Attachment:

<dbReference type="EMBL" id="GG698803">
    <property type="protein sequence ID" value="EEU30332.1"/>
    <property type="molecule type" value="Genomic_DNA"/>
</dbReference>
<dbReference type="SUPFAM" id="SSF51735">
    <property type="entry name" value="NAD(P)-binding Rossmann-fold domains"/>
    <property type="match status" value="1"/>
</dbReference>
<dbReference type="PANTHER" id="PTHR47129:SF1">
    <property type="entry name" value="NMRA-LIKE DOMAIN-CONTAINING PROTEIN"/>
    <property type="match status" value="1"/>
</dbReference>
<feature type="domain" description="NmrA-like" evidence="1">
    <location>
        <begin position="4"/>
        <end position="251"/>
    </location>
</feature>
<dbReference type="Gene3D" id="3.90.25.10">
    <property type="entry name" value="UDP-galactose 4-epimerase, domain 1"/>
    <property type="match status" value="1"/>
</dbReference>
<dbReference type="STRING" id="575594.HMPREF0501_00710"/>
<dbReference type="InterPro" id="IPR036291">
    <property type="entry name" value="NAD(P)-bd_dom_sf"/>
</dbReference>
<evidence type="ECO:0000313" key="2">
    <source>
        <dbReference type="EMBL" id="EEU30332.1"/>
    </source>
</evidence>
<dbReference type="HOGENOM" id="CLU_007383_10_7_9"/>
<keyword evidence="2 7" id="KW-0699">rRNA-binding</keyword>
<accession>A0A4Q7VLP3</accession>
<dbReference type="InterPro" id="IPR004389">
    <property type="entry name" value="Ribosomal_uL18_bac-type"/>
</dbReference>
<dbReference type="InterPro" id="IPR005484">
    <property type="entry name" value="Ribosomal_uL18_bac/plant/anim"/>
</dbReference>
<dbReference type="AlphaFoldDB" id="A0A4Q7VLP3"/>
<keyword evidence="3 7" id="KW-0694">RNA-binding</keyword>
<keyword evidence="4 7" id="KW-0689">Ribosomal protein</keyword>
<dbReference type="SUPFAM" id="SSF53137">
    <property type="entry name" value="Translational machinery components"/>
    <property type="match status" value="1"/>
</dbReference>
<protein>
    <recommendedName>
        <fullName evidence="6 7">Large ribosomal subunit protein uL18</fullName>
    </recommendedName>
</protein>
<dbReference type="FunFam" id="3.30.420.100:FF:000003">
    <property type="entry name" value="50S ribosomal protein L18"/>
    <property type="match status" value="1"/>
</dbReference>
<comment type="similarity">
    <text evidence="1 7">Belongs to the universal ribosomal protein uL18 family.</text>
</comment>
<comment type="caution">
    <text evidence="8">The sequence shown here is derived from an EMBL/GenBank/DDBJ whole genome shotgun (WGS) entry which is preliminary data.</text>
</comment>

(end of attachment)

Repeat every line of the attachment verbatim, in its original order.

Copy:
<dbReference type="EMBL" id="GG698803">
    <property type="protein sequence ID" value="EEU30332.1"/>
    <property type="molecule type" value="Genomic_DNA"/>
</dbReference>
<dbReference type="SUPFAM" id="SSF51735">
    <property type="entry name" value="NAD(P)-binding Rossmann-fold domains"/>
    <property type="match status" value="1"/>
</dbReference>
<dbReference type="PANTHER" id="PTHR47129:SF1">
    <property type="entry name" value="NMRA-LIKE DOMAIN-CONTAINING PROTEIN"/>
    <property type="match status" value="1"/>
</dbReference>
<feature type="domain" description="NmrA-like" evidence="1">
    <location>
        <begin position="4"/>
        <end position="251"/>
    </location>
</feature>
<dbReference type="Gene3D" id="3.90.25.10">
    <property type="entry name" value="UDP-galactose 4-epimerase, domain 1"/>
    <property type="match status" value="1"/>
</dbReference>
<dbReference type="STRING" id="575594.HMPREF0501_00710"/>
<dbReference type="InterPro" id="IPR036291">
    <property type="entry name" value="NAD(P)-bd_dom_sf"/>
</dbReference>
<evidence type="ECO:0000313" key="2">
    <source>
        <dbReference type="EMBL" id="EEU30332.1"/>
    </source>
</evidence>
<dbReference type="HOGENOM" id="CLU_007383_10_7_9"/>
<keyword evidence="2 7" id="KW-0699">rRNA-binding</keyword>
<accession>A0A4Q7VLP3</accession>
<dbReference type="InterPro" id="IPR004389">
    <property type="entry name" value="Ribosomal_uL18_bac-type"/>
</dbReference>
<dbReference type="InterPro" id="IPR005484">
    <property type="entry name" value="Ribosomal_uL18_bac/plant/anim"/>
</dbReference>
<dbReference type="AlphaFoldDB" id="A0A4Q7VLP3"/>
<keyword evidence="3 7" id="KW-0694">RNA-binding</keyword>
<keyword evidence="4 7" id="KW-0689">Ribosomal protein</keyword>
<dbReference type="SUPFAM" id="SSF53137">
    <property type="entry name" value="Translational machinery components"/>
    <property type="match status" value="1"/>
</dbReference>
<protein>
    <recommendedName>
        <fullName evidence="6 7">Large ribosomal subunit protein uL18</fullName>
    </recommendedName>
</protein>
<dbReference type="FunFam" id="3.30.420.100:FF:000003">
    <property type="entry name" value="50S ribosomal protein L18"/>
    <property type="match status" value="1"/>
</dbReference>
<comment type="similarity">
    <text evidence="1 7">Belongs to the universal ribosomal protein uL18 family.</text>
</comment>
<comment type="caution">
    <text evidence="8">The sequence shown here is derived from an EMBL/GenBank/DDBJ whole genome shotgun (WGS) entry which is preliminary data.</text>
</comment>